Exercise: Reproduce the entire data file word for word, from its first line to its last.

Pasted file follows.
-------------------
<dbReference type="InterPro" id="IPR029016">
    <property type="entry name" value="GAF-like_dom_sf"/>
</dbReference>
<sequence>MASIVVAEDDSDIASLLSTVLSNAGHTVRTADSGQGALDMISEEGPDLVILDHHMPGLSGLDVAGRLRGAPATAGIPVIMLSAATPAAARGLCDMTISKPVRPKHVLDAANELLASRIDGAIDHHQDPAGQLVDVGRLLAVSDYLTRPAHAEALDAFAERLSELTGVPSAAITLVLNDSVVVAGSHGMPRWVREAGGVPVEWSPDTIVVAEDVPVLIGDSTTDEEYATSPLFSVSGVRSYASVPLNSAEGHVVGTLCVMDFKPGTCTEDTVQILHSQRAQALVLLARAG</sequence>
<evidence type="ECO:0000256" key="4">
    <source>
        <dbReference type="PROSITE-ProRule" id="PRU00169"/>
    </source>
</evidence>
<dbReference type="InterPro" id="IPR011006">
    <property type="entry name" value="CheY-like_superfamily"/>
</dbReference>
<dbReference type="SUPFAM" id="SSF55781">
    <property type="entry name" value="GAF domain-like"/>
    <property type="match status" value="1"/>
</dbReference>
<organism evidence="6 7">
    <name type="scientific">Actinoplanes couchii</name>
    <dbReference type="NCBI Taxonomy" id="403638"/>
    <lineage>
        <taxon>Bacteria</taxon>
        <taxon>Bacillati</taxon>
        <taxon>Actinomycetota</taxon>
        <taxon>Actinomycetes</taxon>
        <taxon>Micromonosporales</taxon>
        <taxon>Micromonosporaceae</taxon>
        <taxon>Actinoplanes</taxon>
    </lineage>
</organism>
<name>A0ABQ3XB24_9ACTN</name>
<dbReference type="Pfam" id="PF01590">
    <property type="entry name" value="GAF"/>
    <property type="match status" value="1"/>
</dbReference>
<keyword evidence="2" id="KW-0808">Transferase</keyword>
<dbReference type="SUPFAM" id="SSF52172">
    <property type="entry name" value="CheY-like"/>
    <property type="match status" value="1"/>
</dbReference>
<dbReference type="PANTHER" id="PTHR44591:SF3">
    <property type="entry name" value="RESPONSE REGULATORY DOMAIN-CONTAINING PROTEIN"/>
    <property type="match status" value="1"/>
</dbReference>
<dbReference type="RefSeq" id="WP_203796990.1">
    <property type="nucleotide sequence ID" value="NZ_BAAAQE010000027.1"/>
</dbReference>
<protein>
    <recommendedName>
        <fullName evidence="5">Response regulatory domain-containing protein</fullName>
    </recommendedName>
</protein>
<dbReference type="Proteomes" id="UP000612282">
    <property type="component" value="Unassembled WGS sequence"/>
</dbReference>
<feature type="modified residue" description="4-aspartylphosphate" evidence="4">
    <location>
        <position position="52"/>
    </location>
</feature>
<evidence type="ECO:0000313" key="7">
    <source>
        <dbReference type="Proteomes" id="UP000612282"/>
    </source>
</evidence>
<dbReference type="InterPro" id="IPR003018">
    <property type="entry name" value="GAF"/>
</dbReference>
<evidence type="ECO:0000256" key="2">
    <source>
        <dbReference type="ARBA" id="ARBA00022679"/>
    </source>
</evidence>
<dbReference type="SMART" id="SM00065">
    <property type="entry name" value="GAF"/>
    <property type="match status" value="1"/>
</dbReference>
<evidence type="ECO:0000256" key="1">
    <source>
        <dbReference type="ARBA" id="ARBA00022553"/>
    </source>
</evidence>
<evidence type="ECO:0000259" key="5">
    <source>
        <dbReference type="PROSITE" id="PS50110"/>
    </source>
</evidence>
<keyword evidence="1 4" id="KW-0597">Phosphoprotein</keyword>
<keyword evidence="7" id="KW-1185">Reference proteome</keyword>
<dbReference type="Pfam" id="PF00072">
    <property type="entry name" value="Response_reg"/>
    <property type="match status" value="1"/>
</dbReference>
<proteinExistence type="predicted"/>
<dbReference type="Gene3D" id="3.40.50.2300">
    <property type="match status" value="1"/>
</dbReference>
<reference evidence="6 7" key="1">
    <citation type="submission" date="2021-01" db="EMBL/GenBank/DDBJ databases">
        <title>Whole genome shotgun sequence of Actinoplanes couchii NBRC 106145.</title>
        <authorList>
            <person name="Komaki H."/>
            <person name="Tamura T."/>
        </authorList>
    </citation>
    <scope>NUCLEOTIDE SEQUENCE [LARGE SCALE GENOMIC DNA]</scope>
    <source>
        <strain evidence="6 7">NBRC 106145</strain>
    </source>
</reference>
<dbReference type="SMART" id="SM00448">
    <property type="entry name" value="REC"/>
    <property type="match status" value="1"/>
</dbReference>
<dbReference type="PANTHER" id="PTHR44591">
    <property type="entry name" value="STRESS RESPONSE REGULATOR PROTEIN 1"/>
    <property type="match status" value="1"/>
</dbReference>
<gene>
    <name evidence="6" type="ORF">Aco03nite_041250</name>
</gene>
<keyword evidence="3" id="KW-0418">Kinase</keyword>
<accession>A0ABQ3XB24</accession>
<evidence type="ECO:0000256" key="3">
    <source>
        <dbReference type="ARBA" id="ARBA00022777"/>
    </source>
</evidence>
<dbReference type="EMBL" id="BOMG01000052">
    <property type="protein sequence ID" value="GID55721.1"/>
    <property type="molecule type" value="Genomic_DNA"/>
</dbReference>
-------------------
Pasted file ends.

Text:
<dbReference type="InterPro" id="IPR029016">
    <property type="entry name" value="GAF-like_dom_sf"/>
</dbReference>
<sequence>MASIVVAEDDSDIASLLSTVLSNAGHTVRTADSGQGALDMISEEGPDLVILDHHMPGLSGLDVAGRLRGAPATAGIPVIMLSAATPAAARGLCDMTISKPVRPKHVLDAANELLASRIDGAIDHHQDPAGQLVDVGRLLAVSDYLTRPAHAEALDAFAERLSELTGVPSAAITLVLNDSVVVAGSHGMPRWVREAGGVPVEWSPDTIVVAEDVPVLIGDSTTDEEYATSPLFSVSGVRSYASVPLNSAEGHVVGTLCVMDFKPGTCTEDTVQILHSQRAQALVLLARAG</sequence>
<evidence type="ECO:0000256" key="4">
    <source>
        <dbReference type="PROSITE-ProRule" id="PRU00169"/>
    </source>
</evidence>
<dbReference type="InterPro" id="IPR011006">
    <property type="entry name" value="CheY-like_superfamily"/>
</dbReference>
<dbReference type="SUPFAM" id="SSF55781">
    <property type="entry name" value="GAF domain-like"/>
    <property type="match status" value="1"/>
</dbReference>
<organism evidence="6 7">
    <name type="scientific">Actinoplanes couchii</name>
    <dbReference type="NCBI Taxonomy" id="403638"/>
    <lineage>
        <taxon>Bacteria</taxon>
        <taxon>Bacillati</taxon>
        <taxon>Actinomycetota</taxon>
        <taxon>Actinomycetes</taxon>
        <taxon>Micromonosporales</taxon>
        <taxon>Micromonosporaceae</taxon>
        <taxon>Actinoplanes</taxon>
    </lineage>
</organism>
<name>A0ABQ3XB24_9ACTN</name>
<dbReference type="Pfam" id="PF01590">
    <property type="entry name" value="GAF"/>
    <property type="match status" value="1"/>
</dbReference>
<keyword evidence="2" id="KW-0808">Transferase</keyword>
<dbReference type="SUPFAM" id="SSF52172">
    <property type="entry name" value="CheY-like"/>
    <property type="match status" value="1"/>
</dbReference>
<dbReference type="PANTHER" id="PTHR44591:SF3">
    <property type="entry name" value="RESPONSE REGULATORY DOMAIN-CONTAINING PROTEIN"/>
    <property type="match status" value="1"/>
</dbReference>
<dbReference type="RefSeq" id="WP_203796990.1">
    <property type="nucleotide sequence ID" value="NZ_BAAAQE010000027.1"/>
</dbReference>
<protein>
    <recommendedName>
        <fullName evidence="5">Response regulatory domain-containing protein</fullName>
    </recommendedName>
</protein>
<dbReference type="Proteomes" id="UP000612282">
    <property type="component" value="Unassembled WGS sequence"/>
</dbReference>
<feature type="modified residue" description="4-aspartylphosphate" evidence="4">
    <location>
        <position position="52"/>
    </location>
</feature>
<evidence type="ECO:0000313" key="7">
    <source>
        <dbReference type="Proteomes" id="UP000612282"/>
    </source>
</evidence>
<dbReference type="InterPro" id="IPR003018">
    <property type="entry name" value="GAF"/>
</dbReference>
<evidence type="ECO:0000256" key="2">
    <source>
        <dbReference type="ARBA" id="ARBA00022679"/>
    </source>
</evidence>
<dbReference type="SMART" id="SM00065">
    <property type="entry name" value="GAF"/>
    <property type="match status" value="1"/>
</dbReference>
<evidence type="ECO:0000256" key="1">
    <source>
        <dbReference type="ARBA" id="ARBA00022553"/>
    </source>
</evidence>
<evidence type="ECO:0000259" key="5">
    <source>
        <dbReference type="PROSITE" id="PS50110"/>
    </source>
</evidence>
<keyword evidence="1 4" id="KW-0597">Phosphoprotein</keyword>
<keyword evidence="7" id="KW-1185">Reference proteome</keyword>
<dbReference type="Pfam" id="PF00072">
    <property type="entry name" value="Response_reg"/>
    <property type="match status" value="1"/>
</dbReference>
<proteinExistence type="predicted"/>
<dbReference type="Gene3D" id="3.40.50.2300">
    <property type="match status" value="1"/>
</dbReference>
<reference evidence="6 7" key="1">
    <citation type="submission" date="2021-01" db="EMBL/GenBank/DDBJ databases">
        <title>Whole genome shotgun sequence of Actinoplanes couchii NBRC 106145.</title>
        <authorList>
            <person name="Komaki H."/>
            <person name="Tamura T."/>
        </authorList>
    </citation>
    <scope>NUCLEOTIDE SEQUENCE [LARGE SCALE GENOMIC DNA]</scope>
    <source>
        <strain evidence="6 7">NBRC 106145</strain>
    </source>
</reference>
<dbReference type="SMART" id="SM00448">
    <property type="entry name" value="REC"/>
    <property type="match status" value="1"/>
</dbReference>
<dbReference type="PANTHER" id="PTHR44591">
    <property type="entry name" value="STRESS RESPONSE REGULATOR PROTEIN 1"/>
    <property type="match status" value="1"/>
</dbReference>
<gene>
    <name evidence="6" type="ORF">Aco03nite_041250</name>
</gene>
<keyword evidence="3" id="KW-0418">Kinase</keyword>
<accession>A0ABQ3XB24</accession>
<evidence type="ECO:0000256" key="3">
    <source>
        <dbReference type="ARBA" id="ARBA00022777"/>
    </source>
</evidence>
<dbReference type="EMBL" id="BOMG01000052">
    <property type="protein sequence ID" value="GID55721.1"/>
    <property type="molecule type" value="Genomic_DNA"/>
</dbReference>